Afghanistan

Failed US policy in Afghanistan risks regional security

By Durdana Najam

The US Senate recently introduced a legislation to end the 18-years-long war in Afghanistan. Called “American Forces Going Home After Nobel Service Act,” the bill has come at a time when the US is engaged in direct talks with the Taliban to work out an exit plan. The bill reads: “Within 45 days, a plan will be formulated for an orderly withdrawal and turnover of facilities to the Afghan government, while also settling a framework for political reconciliation to be implemented by Afghans in accordance with the Afghan constitution.”

Senator Rand Paul, one of the two architects of the bill, presented it saying: “The mission of punishing al Qaeda for orchestrating the 9/11 attack in the US has been achieved and the time has come to end the long-running war.” Giving the cost benefit analysis of the war, Paul said that the US had lost 2,300 service men, 20,000 were left wounded, the current war expense runs at over $ 51 billion and to date the war has cost the US $ 2 trillion. Since the senator had nothing to fill in the benefit side of the analysis, he had to by compulsion dwell on the negatives. In a video message posted before presenting the bill Paul had said: “Hundreds of millions of US taxpayers’ dollars have gone waste on rebuilding projects.” Groaning further he said: “We have spent $ 43 million on a natural gas station, even though no one has a car that runs on natural gas in Afghanistan, and $ 210 million went to build a new Afghan government building.” Then he inquired: “My question is: when are they [Afghans] going to pay for their own stuff? The list is ongoing and incredibly insulting to American taxpayers. It’s time to declare our mission over and our war won. Its time to build here, not there.”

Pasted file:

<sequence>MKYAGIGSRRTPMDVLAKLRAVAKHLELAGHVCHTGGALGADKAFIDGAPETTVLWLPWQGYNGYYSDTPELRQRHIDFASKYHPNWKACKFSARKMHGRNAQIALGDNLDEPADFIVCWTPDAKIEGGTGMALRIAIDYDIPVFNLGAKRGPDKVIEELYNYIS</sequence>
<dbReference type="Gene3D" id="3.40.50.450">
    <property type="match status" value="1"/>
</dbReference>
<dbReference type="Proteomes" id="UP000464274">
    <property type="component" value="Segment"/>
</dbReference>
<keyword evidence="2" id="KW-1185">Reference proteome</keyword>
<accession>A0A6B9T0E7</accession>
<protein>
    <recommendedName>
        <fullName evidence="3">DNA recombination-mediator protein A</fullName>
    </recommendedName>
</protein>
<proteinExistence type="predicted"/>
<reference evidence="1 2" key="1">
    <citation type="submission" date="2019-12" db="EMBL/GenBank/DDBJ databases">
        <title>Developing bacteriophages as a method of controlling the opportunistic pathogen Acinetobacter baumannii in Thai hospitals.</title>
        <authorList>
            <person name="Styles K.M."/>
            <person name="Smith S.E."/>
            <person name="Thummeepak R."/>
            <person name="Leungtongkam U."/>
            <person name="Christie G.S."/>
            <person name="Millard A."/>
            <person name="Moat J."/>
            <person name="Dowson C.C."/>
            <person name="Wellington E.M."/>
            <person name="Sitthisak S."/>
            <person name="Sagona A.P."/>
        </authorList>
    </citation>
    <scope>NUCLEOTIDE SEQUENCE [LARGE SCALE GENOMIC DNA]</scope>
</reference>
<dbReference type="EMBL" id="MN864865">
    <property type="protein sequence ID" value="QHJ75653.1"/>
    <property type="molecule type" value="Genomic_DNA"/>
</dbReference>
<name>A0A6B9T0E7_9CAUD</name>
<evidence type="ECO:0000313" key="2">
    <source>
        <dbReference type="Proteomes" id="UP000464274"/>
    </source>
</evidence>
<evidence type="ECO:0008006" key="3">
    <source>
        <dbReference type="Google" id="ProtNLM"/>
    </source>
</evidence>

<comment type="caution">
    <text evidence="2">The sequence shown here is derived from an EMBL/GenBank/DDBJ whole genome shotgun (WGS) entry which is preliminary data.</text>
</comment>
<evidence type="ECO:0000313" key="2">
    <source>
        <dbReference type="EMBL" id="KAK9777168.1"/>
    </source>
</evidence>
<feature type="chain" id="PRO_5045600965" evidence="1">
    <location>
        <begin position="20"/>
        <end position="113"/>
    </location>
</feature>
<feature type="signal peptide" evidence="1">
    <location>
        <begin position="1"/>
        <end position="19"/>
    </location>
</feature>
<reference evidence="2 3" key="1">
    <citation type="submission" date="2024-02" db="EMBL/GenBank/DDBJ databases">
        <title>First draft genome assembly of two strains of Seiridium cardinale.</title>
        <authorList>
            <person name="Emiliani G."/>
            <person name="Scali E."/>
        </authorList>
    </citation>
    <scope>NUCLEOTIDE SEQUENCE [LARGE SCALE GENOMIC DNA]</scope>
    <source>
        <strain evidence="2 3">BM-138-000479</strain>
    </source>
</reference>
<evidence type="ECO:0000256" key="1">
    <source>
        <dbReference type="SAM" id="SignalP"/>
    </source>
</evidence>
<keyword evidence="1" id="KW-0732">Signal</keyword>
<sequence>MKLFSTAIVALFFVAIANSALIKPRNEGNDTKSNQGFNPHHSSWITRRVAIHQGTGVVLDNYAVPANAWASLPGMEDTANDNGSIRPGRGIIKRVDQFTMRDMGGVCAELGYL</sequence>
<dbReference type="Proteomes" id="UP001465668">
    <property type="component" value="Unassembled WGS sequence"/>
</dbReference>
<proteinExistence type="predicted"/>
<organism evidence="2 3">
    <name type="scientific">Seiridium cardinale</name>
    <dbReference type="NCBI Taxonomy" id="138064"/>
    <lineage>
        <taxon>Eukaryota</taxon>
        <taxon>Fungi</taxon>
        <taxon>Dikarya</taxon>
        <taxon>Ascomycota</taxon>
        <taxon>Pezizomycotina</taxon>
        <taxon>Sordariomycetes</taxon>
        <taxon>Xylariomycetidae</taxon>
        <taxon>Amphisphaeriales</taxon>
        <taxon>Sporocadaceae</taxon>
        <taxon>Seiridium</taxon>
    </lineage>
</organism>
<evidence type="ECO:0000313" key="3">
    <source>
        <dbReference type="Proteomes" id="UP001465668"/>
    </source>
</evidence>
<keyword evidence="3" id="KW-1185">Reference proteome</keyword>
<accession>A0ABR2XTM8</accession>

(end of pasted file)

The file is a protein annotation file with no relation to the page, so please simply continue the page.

What Paul has pointed at now had been told to the US many years back, with a forewarning that Afghanistan was not a winnable bet, not at least in the way the US had designed it. Afghanistan was not so much about spending resources as it was about creating an environment of congeniality absent in the Afghan political culture. The US instead of strengthening Afghanistan politically, supported crime syndicates and propped up a parallel power structure that worsened law and order in the country. The US Special Inspector-General for Afghanistan Reconstruction (SIGAR), John Sopko had explained this US behaviour in the following words:

“We went to bed with a lot of warlords, corrupt mafia figures and now we are stuck with them. We are identified with them. We are identified in essence with the bad guys with a lot of Afghans.”

The general impression recorded about Kabul in the international press has been of a capital which when not attacked by suicide bombers is in the hold of a gun-toting crime syndicate protected by the elite and warlords.

In the research on the causes and reasons for corruption compiled by the World Bank, war provides a perfect environment for pervasive corruption because of weak administrative institutions, a broken legal and judicial system, ineffective prosecution and the incapacity of the state to discourage corrupt behaviour. The report published by Transparency International in late January 2019 proved the World Bank right by stating that Afghanistan is the most corrupt country on earth having ranked 172 out of 180 countries in the Corruption Perception Index. Another survey by the Asian Foundation found that 81.5 percent of the Afghan population considers corruption one of the “major problems” of their country.